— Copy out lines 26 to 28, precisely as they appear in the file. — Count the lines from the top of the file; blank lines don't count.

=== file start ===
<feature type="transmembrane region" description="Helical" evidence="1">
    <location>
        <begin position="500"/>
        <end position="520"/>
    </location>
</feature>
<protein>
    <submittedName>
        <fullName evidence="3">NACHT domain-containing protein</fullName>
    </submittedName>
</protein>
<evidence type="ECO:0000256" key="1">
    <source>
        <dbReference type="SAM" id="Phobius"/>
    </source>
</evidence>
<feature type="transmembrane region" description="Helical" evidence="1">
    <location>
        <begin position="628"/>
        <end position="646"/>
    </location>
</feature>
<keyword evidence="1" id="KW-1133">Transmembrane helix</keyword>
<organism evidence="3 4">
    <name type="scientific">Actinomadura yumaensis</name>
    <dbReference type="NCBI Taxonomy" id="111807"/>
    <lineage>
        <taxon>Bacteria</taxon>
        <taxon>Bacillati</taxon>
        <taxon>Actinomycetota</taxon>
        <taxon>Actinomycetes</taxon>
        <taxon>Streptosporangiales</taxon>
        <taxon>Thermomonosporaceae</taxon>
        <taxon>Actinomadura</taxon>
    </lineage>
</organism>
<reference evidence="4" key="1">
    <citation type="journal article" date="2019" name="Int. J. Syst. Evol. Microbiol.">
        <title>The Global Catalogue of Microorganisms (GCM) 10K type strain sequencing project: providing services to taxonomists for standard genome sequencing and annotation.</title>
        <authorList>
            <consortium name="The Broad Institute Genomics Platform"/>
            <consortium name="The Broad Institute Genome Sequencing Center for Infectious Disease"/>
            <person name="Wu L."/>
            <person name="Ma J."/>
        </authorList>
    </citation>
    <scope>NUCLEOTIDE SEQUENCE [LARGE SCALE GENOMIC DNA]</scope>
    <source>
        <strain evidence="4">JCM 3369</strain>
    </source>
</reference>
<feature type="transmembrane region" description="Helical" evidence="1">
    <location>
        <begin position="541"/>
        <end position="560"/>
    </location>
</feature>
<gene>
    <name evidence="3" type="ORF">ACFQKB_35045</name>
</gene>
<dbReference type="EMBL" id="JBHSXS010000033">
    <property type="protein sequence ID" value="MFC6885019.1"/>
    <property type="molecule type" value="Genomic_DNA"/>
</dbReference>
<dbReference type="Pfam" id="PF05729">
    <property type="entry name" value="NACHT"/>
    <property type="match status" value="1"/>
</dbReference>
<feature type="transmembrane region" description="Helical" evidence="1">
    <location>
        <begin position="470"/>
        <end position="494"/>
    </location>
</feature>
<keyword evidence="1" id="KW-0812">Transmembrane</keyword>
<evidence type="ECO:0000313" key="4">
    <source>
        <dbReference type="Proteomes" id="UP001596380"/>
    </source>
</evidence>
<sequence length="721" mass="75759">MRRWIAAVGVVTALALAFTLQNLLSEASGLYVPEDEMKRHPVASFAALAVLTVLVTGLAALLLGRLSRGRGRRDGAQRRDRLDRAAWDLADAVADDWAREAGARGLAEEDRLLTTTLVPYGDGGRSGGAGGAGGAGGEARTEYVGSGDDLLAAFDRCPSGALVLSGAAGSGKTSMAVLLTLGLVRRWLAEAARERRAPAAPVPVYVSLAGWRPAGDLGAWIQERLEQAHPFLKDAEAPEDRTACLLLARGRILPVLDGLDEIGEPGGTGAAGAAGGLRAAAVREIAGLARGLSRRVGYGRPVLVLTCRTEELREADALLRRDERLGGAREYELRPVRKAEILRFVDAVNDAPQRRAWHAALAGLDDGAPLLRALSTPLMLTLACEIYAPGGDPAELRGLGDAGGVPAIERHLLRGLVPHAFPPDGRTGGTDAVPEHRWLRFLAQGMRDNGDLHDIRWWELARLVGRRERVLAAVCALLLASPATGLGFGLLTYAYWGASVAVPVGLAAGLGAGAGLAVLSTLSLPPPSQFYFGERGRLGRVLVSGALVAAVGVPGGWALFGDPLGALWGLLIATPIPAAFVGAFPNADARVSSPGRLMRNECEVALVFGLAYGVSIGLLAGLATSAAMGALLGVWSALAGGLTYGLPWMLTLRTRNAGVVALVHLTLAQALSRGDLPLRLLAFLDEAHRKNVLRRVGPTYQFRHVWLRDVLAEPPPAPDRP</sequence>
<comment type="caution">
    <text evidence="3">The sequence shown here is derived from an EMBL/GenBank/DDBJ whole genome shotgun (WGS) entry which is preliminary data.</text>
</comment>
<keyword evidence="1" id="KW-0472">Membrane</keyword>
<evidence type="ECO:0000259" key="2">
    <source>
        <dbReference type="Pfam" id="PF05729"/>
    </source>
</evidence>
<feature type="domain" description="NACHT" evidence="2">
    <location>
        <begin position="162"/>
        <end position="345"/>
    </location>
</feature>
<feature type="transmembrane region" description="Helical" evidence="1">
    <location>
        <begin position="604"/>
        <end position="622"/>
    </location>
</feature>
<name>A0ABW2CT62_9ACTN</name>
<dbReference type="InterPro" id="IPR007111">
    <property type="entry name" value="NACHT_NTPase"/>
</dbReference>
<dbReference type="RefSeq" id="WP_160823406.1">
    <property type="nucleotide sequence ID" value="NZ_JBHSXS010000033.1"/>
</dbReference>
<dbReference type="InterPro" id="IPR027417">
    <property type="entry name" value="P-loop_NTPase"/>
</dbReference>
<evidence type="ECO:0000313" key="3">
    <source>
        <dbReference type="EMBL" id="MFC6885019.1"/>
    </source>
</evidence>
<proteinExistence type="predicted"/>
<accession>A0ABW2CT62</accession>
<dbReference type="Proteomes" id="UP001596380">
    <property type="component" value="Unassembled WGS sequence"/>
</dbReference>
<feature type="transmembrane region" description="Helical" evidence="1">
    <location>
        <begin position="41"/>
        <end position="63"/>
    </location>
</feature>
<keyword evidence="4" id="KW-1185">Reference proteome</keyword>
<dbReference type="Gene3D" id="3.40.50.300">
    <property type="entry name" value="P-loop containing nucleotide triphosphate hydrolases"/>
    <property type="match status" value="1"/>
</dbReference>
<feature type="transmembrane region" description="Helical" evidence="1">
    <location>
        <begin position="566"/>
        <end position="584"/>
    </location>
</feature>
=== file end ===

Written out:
    <dbReference type="NCBI Taxonomy" id="111807"/>
    <lineage>
        <taxon>Bacteria</taxon>